- He wants to make large withdrawals and spend and enjoy it (assuming he has other pensions or assets)
- He wants a higher level of income now, than the scheme can give
Of course the risk he takes with any transfer is that he lives to long or or spends it too quickly. But the risk with taking a pension with the final salary scheme is that he does not live long enough to get value from it!
Despite the excitement over the new pension rules, you should not discount an annuity out of hand. It would be possible to use the CETV of £449,812 to buy an annuity. And that should be considered too.
The interesting point here is that it would be unlikely that the £449,812 would ever purchase an income of £16,000 with inflation proofing and a 50% spouse's pension. This is the a key point to consider, that transfer values are unlikely to provide a transfer value big enough to replicate the same income through an annuity, as the final salary scheme would provide.
Again, continuing this example of Mr Smith; if Mr Smith was married, and bought an annuity that provided a joint life 50% spouses pension (his pension halves for his wife if he dies) with inflation proofing, then with a fund of £449,812, it would only generate an income of around £11,600. However, there would still be advantages of buying a different type of annuity.
(Remember, the final salary scheme provides either £16,000 per year or £72,258.06 lump sum plus £10,838 per year, and income of £8,000 per year for his wife.)
£449,812 is used to provide £112,453 as a tax-free lump sum. The remaining £337,359 can be used to buy an annuity. It could buy:
1. Joint life 100% spouses (the income staying the same if Mr Smith dies for his wife), but NOT increasing. This would give an income of £14,595.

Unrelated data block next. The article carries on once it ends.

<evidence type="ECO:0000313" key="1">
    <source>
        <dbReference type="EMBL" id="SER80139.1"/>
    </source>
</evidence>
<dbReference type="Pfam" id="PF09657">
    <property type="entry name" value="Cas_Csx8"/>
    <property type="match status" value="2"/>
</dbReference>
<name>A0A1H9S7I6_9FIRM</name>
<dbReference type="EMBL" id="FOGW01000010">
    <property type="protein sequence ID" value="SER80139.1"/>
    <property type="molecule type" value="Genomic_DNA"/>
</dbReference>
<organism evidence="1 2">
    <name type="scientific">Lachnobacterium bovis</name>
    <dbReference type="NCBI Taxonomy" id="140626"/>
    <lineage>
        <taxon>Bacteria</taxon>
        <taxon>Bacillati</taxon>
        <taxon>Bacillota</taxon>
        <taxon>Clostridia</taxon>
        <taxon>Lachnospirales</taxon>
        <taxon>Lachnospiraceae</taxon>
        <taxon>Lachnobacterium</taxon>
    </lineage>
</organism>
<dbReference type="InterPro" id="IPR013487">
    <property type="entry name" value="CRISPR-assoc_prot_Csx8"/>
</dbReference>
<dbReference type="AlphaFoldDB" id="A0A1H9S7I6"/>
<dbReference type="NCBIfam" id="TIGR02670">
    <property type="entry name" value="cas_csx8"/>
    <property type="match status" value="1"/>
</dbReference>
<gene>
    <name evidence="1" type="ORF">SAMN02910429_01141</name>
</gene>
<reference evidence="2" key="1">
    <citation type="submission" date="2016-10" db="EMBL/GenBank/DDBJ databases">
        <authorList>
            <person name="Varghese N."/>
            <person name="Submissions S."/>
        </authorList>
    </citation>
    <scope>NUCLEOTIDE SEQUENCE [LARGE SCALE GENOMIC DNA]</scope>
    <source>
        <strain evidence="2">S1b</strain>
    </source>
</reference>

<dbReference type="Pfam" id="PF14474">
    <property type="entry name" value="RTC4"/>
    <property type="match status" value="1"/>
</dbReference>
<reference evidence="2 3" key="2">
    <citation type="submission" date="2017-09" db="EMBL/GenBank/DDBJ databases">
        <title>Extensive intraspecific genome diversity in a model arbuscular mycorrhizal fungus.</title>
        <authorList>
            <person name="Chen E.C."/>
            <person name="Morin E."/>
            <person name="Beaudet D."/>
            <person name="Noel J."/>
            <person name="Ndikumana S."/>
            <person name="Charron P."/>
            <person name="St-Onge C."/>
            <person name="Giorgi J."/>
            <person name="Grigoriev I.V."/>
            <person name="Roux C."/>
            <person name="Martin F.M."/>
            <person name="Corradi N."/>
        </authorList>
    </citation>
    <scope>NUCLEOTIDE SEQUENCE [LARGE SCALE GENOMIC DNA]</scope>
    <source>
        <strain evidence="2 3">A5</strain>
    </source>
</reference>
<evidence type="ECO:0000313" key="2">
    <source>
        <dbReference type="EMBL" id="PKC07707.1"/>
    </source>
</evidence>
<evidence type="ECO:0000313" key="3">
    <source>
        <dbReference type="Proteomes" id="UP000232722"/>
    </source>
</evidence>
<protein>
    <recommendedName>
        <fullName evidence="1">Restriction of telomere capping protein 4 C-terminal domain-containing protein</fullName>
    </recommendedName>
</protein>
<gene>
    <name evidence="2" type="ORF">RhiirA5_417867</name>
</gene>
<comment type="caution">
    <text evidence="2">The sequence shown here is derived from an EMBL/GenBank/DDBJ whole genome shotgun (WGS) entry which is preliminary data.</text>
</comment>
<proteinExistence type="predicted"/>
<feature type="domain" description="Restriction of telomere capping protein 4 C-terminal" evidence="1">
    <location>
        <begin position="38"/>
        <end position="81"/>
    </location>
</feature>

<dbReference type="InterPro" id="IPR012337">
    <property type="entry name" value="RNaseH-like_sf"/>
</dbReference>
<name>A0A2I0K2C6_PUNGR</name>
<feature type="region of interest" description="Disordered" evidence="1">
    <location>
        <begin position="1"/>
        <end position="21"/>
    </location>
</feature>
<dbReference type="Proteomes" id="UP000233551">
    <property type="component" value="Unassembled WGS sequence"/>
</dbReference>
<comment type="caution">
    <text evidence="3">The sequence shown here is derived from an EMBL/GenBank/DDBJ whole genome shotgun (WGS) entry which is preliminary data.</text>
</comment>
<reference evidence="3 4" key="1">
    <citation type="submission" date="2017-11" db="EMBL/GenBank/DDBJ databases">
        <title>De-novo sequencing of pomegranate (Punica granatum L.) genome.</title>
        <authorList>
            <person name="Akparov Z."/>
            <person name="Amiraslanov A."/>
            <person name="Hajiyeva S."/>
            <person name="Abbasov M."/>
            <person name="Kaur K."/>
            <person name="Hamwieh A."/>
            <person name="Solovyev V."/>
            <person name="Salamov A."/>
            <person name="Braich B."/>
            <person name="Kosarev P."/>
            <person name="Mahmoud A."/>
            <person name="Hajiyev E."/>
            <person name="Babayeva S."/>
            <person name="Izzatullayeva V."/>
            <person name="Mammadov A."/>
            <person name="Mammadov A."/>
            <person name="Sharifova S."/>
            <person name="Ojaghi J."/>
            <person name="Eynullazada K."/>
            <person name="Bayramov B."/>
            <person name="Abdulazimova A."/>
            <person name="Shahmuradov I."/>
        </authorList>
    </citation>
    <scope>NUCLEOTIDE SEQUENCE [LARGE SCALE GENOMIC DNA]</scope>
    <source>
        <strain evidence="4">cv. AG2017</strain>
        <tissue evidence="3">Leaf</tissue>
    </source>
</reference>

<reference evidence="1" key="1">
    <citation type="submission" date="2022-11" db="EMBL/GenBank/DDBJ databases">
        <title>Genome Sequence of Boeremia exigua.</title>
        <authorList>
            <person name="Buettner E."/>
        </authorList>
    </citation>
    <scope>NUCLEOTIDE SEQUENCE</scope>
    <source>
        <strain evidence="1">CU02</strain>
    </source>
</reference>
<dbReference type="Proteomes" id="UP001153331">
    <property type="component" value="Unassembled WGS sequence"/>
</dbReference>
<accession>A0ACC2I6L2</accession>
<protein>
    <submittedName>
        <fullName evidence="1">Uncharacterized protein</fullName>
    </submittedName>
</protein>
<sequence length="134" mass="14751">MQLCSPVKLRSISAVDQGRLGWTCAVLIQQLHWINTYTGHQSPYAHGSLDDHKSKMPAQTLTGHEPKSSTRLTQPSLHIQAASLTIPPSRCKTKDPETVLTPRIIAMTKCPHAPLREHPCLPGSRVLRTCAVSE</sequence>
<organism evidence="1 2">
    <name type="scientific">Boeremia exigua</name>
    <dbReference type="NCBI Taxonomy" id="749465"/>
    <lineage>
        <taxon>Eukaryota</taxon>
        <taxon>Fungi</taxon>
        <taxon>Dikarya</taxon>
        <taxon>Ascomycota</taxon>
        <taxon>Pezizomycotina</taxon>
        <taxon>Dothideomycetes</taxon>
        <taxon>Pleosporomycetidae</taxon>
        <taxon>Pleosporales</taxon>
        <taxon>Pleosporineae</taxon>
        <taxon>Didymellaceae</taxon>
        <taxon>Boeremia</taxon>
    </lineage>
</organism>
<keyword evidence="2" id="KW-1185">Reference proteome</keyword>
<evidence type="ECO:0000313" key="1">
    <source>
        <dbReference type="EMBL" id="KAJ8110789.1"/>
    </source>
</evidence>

So, it provides £40,000 or so more tax-free cash, and an income of £14,595 per year that will not increase however, it is still more that the income from the the final salary scheme (after tax-free cash) which would be just £10,838. And it would still be £14,595 if Mr Smith died, and was survived by Mrs Smith.
2. Single life annuity, and level basis (not increasing). Suppose Mr Smith is a smoker, and is taking high blood pressure tablets, he could buy an annuity with the £337,359. Suppose he is single, (or perhaps feels Mrs Smith has sufficient pension in her own right), he could buy a single life annuity. This without inflation proofing would generate a guaranteed lifetime income of £17,838. So, in this example he would have an extra £7,000 of income, and an extra £40,000 tax-free cash. BUT no inflation protection!
The key point is that the transfer value can offer greater flexibility and choice. Whether you should do it will depend on the "generosity" of the transfer value, and what benefits the transfer will provide. Your health may also play a factor in what you decide too.
There are however, a number of dangers of a final salary transfer. If you want to discuss you pension in more detail, then please contact us online